‘If we waited until everyone agreed with us, we would never do anything or go anywhere.’*
Through authentic and insightful discussions with the women we engaged with during extraORDINARYwomen, a spectrum of opinion was captured in relation to gender, and family life. Many women expressed inherent pride and found great value in running a home, raising a family, and providing the main caring role in their family. Others discussed choosing less expected paths in employment, education, and family life. Discussions around equality, sexism, welfare, marriage, and divorce were all part of this social narrative, with each being questioned and challenged.
Improvements in benefits, better living conditions, childcare, and working life were highlighted as forming the basis of campaigns which saw individuals and groups carry out forms of protest. Seen as ‘the women who dared’, they were often negatively portrayed in the media as they no longer ‘toed the line’.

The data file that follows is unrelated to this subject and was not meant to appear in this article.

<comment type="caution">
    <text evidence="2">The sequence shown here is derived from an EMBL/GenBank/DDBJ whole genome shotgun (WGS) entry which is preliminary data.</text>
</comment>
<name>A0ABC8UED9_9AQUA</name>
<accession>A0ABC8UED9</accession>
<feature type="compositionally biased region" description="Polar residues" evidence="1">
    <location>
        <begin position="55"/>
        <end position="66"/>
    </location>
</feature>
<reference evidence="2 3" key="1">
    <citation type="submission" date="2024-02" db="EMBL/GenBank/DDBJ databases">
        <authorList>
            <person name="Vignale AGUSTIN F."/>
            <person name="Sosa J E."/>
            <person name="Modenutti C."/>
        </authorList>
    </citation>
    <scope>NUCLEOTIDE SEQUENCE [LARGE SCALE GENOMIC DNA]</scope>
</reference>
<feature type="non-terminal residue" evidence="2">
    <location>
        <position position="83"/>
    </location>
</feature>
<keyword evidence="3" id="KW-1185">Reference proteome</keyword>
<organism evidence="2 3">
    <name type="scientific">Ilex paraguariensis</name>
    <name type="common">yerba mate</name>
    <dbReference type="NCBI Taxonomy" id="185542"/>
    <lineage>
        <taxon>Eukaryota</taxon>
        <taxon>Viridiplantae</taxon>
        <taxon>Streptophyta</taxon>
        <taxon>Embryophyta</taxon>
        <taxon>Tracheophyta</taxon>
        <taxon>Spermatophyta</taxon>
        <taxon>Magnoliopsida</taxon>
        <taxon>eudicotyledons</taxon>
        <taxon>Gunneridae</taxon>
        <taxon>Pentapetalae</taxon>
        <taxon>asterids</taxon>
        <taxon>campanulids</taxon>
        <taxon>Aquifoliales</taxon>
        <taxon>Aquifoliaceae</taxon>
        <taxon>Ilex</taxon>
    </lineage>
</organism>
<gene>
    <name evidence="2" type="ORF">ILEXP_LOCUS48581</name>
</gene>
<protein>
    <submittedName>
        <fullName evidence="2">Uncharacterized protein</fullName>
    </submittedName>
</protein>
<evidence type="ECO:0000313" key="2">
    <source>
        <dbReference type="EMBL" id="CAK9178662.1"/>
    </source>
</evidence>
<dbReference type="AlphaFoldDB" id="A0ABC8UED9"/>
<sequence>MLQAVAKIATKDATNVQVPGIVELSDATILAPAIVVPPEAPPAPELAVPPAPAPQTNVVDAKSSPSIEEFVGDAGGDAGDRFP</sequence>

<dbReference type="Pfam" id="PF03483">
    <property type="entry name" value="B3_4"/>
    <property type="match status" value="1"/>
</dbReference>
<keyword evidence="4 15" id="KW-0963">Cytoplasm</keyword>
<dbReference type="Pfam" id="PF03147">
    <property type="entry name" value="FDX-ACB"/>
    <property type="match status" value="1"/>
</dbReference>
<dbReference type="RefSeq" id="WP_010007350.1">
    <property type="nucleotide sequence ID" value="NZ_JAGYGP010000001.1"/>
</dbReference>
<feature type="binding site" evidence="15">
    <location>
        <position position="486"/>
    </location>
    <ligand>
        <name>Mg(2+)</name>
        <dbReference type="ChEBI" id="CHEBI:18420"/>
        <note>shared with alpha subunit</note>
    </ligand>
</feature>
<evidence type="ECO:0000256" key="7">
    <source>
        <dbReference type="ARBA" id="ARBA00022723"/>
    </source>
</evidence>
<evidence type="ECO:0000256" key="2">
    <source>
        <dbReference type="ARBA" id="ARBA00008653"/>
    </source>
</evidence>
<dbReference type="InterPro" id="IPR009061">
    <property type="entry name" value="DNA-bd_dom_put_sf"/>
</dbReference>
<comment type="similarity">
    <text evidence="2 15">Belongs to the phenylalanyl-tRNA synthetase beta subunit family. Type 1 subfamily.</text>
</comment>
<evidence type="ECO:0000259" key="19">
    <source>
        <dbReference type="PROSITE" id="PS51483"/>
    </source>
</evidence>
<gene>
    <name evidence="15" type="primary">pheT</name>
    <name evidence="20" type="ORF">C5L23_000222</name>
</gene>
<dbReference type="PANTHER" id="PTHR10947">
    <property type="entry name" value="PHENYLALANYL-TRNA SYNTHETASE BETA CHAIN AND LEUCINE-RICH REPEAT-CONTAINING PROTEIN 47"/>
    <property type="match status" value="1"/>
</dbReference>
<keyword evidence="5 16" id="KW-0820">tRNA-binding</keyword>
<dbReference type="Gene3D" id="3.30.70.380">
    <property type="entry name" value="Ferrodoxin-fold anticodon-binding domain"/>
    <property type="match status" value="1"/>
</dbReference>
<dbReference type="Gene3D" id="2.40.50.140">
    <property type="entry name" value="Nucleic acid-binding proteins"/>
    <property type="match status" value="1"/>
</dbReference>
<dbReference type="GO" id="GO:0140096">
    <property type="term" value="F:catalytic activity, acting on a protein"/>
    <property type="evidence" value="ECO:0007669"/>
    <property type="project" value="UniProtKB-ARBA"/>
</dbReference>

‘Part of my brain is still conditioned that it’s still my place to do the housework, to cook and clean and all that, because I saw my mummy doing that-even though I’m working full time, and sometimes you’re stretched to do things in the home.’*
Women have 70% chance of providing care in their adult life, compared to 60% for men. By the time they are 46, half of all women have been a carer (11 years before men).
(Carers UK (2019), ‘Will I care? The likelihood of being a carer in adult life’)
For many women, family and work life is a juggling act with challenging and conflicting responsibilities. In some instances, the women discussed roles within the family being defined by gendered expectations or the historic legacy of assumed gender roles. Gender equality has been, and still is, a focus for lawmakers, activists, politicians, and community workers. Questions still arise around what has been achieved and what needs to change, with women feeling equality has been a long-fought but continuing battle. Some women discussed having thriving working lives but also feeling the strain of expectations as the main carer in the family. Debates continue to challenge gendered expectations, including around the connotations of colours, toys, clothing, and reading materials in early life, and expected life roles.
‘I did come across people of my generation who even though they were at university, were still expected to give up their Saturdays to clean the house and things.’*